Leading is about deciding, organizing and coordinating coherence of narrative, motives and governance. Getting better at that is making progress along the levels of quality of attention. Leading in awareness-based-collective-action is better than leading in command-and-control.

Personal reflection

During my performance, I am inviting the audience for a moment of personal reflection after each chapter, with the explicit instruction that they will NOT be asked to report back.

This is about personalized learning, letting humans internalize with attention for privacy and intimacy. Learning as a personal secret.

“All our choices are among life stories that end with our individual deaths.”

Venkatesh Rao

Every reflection moment also challenges the audience in taking personal leadership for stepping out of the prison cell, hopefully in a series of choices among life stories. Every choice is a choice between inside or outside of the prison cell.

So, please, get out of your prison cell!

Warm regards,

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Holiday is almost over, and soon the corporate machinery will kick-in again in full swing, with plenty of exciting announcements about new innovation initiatives, conferences, books, accelerators, startups, scale-ups, and what have you.

“How serious is your innovation?” is the title of a panel I will moderate at the Finnosummit 2018 on 12-13 Sep 2018. I identified a couple of angles for discussion that you might use yourself in assessing your own innovation efforts. Self-assessment of innovation is of course not new, and I already wrote several posts on this topic before:

But in this post, I would like to go beyond the tactics and the aesthetics.

The aesthetics in the video are great, and the background of the Louvre museum gives it some extra credibility, but from a historical point of view, it is all plain wrong and misleading. S**t sold as culture.

If you are a regular reader of the awesome blog of Leda Glyptis about innovation in financial services, you will soon get depressed, but what she describes is unfortunately reality in most organisations. The essence is that most innovation in bigger organisations is just Apes**t: it is not about getting good new stuff into the market, but it is all about looking good and ticking the box during annual reports and annual events. It’s marketing, and that is fine, as long as you know it and don’t deceit yourself that you are doing the real thing.

In this Apes**t world, innovation is a Brand Of Smiling Young Successful Energetic Good Looking People reflecting sentiments of cool, hip, young, dynamic, agile, fast moving, energetic, smiling, fun, and rule breakers.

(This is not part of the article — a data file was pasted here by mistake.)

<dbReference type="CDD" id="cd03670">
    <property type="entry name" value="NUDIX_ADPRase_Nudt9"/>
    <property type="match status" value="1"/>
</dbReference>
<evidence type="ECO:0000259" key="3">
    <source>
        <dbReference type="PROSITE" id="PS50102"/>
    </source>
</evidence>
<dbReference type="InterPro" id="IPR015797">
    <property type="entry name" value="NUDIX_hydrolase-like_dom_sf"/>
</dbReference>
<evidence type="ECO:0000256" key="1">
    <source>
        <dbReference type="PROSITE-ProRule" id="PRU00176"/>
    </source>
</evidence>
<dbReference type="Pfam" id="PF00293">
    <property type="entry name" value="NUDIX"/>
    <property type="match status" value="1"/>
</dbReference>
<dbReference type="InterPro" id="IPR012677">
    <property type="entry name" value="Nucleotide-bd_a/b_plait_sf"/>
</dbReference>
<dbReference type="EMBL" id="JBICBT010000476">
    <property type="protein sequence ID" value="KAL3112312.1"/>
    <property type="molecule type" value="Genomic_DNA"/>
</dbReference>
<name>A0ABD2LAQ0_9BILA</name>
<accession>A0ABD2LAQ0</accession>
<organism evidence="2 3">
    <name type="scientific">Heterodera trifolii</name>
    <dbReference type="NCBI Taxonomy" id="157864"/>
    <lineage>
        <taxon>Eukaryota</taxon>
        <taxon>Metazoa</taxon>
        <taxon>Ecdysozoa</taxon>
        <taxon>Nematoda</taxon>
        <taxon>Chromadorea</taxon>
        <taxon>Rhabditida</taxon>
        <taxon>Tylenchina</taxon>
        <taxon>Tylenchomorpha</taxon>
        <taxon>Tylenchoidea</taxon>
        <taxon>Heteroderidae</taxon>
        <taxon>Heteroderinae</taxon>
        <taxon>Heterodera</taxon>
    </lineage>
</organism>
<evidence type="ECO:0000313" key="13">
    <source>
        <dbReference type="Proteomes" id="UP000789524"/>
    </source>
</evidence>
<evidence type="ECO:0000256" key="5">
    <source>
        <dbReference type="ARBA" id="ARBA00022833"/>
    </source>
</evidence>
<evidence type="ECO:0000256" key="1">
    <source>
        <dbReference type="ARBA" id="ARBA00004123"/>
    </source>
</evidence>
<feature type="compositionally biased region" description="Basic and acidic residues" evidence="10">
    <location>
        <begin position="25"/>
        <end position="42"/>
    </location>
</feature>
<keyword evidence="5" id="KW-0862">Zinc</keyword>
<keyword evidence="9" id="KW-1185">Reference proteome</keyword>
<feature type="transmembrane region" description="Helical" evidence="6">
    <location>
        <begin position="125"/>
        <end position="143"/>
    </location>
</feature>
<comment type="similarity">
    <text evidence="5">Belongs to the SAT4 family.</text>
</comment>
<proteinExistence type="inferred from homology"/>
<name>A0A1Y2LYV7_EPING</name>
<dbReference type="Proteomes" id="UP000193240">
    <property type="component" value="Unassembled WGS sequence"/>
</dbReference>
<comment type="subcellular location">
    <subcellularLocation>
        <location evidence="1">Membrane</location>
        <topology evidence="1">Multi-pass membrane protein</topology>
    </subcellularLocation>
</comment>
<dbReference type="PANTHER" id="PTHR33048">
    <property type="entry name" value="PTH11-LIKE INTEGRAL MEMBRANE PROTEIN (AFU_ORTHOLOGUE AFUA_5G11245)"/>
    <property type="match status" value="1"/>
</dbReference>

building-stronger-more-positive-and-effective-teams

This Innovation Apes**t is now almost in the same category as “Fake trumps reality” a.k.a. fantasies to compensate for unfulfilled needs in real life.

Innovation “teams” are often very small teams compared to the rest of the organisation, and deeply buried in its reporting lines. But those very few are able to make a lot of positive and hyped noise, while in reality the rest of the organisation is still in zombie state, refusing at all times to touch (don’t event talk about cutting) the branch they are sitting on or the breast that is feeding them. Why would they? They are in the comfort zone of regular pay-checks, bonuses, perks, etc. And the rare individuals that have the guts to step forward get slashed in annual appraisals because they don’t focus on their objectives which are all focused on the core of the business, or on some vague management/leadership principles that look nice on a slide deck or annual report, but in reality are lip-service at best. It has come to a point where what innovations teams talk about is not what the organisation is focused on.

I have come to distrust anything that looks good, too good/neat to be true. The truth is always messy, and in a corporate environment the good usually hides the ugly.

Look at this example about employee motivation, typical HR Apes**t slideware.

Workplace trust hr apeshit

Humans just don’t function this linear/matrix type of flow. Humans are messy, and that is a great thing.

Therefore, distrust anything that fits a 2×2 matrix, because it is an oversimplification of reality, and does not include “movement” and “tempo”, unless you draw an arrow from one quadrant to another 😉

In general, also distrust all consultant models: they also suck because besides the gross simplifications of reality they also don’t take into account humans’ motivations. Most human interactions (words, sounds, tone, dress, posture, etc ) are status transactions, to increase one’s status compared to the other (opponent). Most motivations are about reciprocity, prestige, self-serving biases, power, hypocrisy, arrogance and entitlement.

All those models also suck because they forget about patrimony, organisational memory, and culture being in essence recorded/internalised know-how.

Doctrines are a category in their own right. Lean, Agile, and Six Sigma are in the category of “Doctrines”, so are “Customer first” and “FNAO” (Failure is not an option/Fear is not an option). The big four sign big contracts for rolling out Lean, Agile, and Six Sigma programs in organisations. They have “knowledge transfer methodologies” where they run the program themselves with their junior consultants for the first year, and then transfer the knowledge to in-house “navigators”, “coachers” or other fancy titles to keep the whole organisation busy and in defence mode for another 1-2 years.

Agile swardley

Doctrine One Site Fits All - Courtesy Simon Wardley

The problem is when one or the other becomes a one-size-fits-all doctrine, usually to obfuscate an unspoken organisational objective to do with cost control (by reducing cost of change (agile), by reducing waste (lean), by reducing deviation (six sigma), and sold under the innovation umbrella.